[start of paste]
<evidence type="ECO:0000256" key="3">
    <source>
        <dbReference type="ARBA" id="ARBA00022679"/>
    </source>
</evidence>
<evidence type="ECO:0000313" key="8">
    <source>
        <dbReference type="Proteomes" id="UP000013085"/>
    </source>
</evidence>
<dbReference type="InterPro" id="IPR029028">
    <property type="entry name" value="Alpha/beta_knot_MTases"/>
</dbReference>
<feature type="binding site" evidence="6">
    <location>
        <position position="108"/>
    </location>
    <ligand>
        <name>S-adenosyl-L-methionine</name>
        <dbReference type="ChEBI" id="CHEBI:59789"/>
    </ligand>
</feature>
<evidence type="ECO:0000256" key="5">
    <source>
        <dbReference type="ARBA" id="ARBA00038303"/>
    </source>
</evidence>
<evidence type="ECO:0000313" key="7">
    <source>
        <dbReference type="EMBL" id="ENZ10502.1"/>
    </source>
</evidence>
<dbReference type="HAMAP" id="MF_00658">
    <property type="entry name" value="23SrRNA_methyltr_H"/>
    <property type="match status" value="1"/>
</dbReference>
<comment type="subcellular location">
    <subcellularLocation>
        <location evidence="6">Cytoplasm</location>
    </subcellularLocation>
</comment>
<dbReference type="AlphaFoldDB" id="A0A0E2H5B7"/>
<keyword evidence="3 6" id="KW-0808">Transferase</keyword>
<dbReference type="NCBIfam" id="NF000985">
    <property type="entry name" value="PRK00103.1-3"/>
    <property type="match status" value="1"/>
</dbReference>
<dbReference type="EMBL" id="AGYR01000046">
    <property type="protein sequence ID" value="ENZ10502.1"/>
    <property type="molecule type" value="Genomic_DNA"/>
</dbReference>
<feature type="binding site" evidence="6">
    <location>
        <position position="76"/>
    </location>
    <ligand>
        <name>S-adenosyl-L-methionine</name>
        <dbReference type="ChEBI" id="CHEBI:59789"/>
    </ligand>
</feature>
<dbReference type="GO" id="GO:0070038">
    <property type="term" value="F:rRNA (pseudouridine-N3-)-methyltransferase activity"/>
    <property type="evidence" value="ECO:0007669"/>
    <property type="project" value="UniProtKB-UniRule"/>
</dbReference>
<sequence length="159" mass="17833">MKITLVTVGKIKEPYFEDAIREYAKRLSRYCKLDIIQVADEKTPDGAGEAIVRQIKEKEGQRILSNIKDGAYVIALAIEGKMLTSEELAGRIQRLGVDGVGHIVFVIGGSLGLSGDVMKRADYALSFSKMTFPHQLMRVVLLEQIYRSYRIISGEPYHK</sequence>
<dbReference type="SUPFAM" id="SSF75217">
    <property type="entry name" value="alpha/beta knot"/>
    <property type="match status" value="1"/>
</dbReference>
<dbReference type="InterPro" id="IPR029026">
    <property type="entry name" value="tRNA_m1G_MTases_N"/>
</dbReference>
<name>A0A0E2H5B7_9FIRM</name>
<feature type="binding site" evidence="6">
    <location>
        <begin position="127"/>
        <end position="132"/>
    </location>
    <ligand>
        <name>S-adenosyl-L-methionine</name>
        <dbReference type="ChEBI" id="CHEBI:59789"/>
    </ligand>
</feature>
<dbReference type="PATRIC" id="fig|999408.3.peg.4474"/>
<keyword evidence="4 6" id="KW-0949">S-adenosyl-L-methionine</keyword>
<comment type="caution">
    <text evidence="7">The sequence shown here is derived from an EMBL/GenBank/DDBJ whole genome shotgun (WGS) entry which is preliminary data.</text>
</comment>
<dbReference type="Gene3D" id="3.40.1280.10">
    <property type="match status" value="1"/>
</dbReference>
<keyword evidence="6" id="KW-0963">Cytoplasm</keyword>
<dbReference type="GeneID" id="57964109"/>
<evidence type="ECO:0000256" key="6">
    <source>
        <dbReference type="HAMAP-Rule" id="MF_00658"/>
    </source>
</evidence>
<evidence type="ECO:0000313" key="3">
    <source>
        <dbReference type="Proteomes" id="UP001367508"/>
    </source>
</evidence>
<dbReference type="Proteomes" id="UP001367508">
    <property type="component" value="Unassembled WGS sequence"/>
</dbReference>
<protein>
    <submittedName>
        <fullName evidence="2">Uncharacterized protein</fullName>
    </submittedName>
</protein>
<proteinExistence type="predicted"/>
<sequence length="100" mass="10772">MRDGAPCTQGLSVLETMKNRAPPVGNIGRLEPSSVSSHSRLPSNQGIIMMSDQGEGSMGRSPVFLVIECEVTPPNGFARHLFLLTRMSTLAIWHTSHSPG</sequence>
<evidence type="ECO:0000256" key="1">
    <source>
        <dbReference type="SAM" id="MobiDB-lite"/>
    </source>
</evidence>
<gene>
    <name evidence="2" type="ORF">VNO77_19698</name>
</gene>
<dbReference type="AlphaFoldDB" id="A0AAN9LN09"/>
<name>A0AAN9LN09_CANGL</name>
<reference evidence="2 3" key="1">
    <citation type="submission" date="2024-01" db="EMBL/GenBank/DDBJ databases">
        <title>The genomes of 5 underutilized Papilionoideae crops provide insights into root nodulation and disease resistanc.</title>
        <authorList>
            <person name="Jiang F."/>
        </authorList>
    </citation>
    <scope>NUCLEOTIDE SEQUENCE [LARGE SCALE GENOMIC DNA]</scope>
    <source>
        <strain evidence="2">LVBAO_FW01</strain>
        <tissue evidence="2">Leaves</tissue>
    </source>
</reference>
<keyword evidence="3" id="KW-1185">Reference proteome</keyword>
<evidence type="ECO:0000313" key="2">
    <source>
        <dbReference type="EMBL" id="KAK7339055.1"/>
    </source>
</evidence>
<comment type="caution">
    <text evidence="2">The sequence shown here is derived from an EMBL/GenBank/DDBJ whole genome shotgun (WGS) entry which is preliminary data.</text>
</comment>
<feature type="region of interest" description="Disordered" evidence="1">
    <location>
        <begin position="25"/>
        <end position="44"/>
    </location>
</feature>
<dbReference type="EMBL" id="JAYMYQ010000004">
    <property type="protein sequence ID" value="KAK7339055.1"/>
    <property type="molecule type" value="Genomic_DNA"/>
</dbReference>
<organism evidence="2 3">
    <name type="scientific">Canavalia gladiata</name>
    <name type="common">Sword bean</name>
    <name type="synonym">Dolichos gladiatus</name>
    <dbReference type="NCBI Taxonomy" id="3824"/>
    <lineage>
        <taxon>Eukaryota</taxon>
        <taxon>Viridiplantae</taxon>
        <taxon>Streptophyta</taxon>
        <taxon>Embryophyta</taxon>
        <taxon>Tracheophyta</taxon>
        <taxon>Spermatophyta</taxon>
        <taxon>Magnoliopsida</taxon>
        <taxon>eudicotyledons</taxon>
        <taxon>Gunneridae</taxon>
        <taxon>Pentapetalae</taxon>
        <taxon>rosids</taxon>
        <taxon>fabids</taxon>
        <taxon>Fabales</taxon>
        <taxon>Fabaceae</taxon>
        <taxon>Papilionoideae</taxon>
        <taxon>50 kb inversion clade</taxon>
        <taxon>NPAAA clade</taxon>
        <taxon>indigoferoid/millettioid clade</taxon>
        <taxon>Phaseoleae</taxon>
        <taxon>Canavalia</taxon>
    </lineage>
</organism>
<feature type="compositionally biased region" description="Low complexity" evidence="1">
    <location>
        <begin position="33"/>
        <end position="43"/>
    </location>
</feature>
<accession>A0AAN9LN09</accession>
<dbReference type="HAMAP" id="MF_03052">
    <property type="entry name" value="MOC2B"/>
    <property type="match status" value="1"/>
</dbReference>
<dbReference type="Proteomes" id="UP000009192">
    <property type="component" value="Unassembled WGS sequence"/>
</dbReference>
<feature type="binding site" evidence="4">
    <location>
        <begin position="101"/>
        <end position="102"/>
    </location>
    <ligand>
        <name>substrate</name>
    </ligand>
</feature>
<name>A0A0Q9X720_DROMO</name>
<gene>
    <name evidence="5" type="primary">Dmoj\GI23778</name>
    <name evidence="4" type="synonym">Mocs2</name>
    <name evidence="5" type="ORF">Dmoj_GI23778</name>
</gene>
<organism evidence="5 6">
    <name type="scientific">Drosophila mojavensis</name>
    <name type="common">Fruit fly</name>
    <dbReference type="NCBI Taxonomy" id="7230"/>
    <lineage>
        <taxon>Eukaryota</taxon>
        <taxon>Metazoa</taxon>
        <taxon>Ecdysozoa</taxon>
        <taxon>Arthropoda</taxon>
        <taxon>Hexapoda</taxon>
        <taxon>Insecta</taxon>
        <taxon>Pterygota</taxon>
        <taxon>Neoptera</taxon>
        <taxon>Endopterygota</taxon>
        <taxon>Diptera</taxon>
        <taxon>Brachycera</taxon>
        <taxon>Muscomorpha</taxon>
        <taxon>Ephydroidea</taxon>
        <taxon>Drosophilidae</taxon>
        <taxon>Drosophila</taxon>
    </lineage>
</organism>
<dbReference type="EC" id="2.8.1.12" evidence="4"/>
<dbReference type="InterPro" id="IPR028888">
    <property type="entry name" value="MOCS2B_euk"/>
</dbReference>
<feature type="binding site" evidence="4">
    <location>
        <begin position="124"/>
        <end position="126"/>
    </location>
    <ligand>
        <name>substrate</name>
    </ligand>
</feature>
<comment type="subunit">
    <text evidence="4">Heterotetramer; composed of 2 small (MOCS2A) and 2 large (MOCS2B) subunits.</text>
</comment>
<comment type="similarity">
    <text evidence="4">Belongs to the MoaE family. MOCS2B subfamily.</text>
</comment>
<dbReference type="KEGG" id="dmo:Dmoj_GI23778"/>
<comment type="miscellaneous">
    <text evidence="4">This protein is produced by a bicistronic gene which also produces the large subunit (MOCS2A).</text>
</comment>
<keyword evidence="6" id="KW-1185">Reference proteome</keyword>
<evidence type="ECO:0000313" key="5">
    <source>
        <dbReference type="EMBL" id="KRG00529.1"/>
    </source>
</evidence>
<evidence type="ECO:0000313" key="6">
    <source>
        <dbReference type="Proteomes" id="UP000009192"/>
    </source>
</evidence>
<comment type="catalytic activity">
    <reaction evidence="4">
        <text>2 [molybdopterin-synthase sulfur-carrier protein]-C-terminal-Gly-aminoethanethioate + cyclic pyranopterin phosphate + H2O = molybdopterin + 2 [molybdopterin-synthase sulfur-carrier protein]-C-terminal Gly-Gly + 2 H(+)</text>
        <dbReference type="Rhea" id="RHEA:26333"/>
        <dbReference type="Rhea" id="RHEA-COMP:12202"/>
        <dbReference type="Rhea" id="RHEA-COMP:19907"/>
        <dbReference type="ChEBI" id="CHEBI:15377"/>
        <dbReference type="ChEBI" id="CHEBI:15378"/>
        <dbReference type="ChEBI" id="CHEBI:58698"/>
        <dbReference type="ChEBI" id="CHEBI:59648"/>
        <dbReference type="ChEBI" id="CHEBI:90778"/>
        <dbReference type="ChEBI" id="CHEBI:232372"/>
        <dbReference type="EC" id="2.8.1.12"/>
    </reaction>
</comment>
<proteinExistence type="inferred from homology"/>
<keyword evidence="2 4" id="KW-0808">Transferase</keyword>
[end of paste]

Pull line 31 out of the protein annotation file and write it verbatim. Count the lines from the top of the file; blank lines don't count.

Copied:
    </source>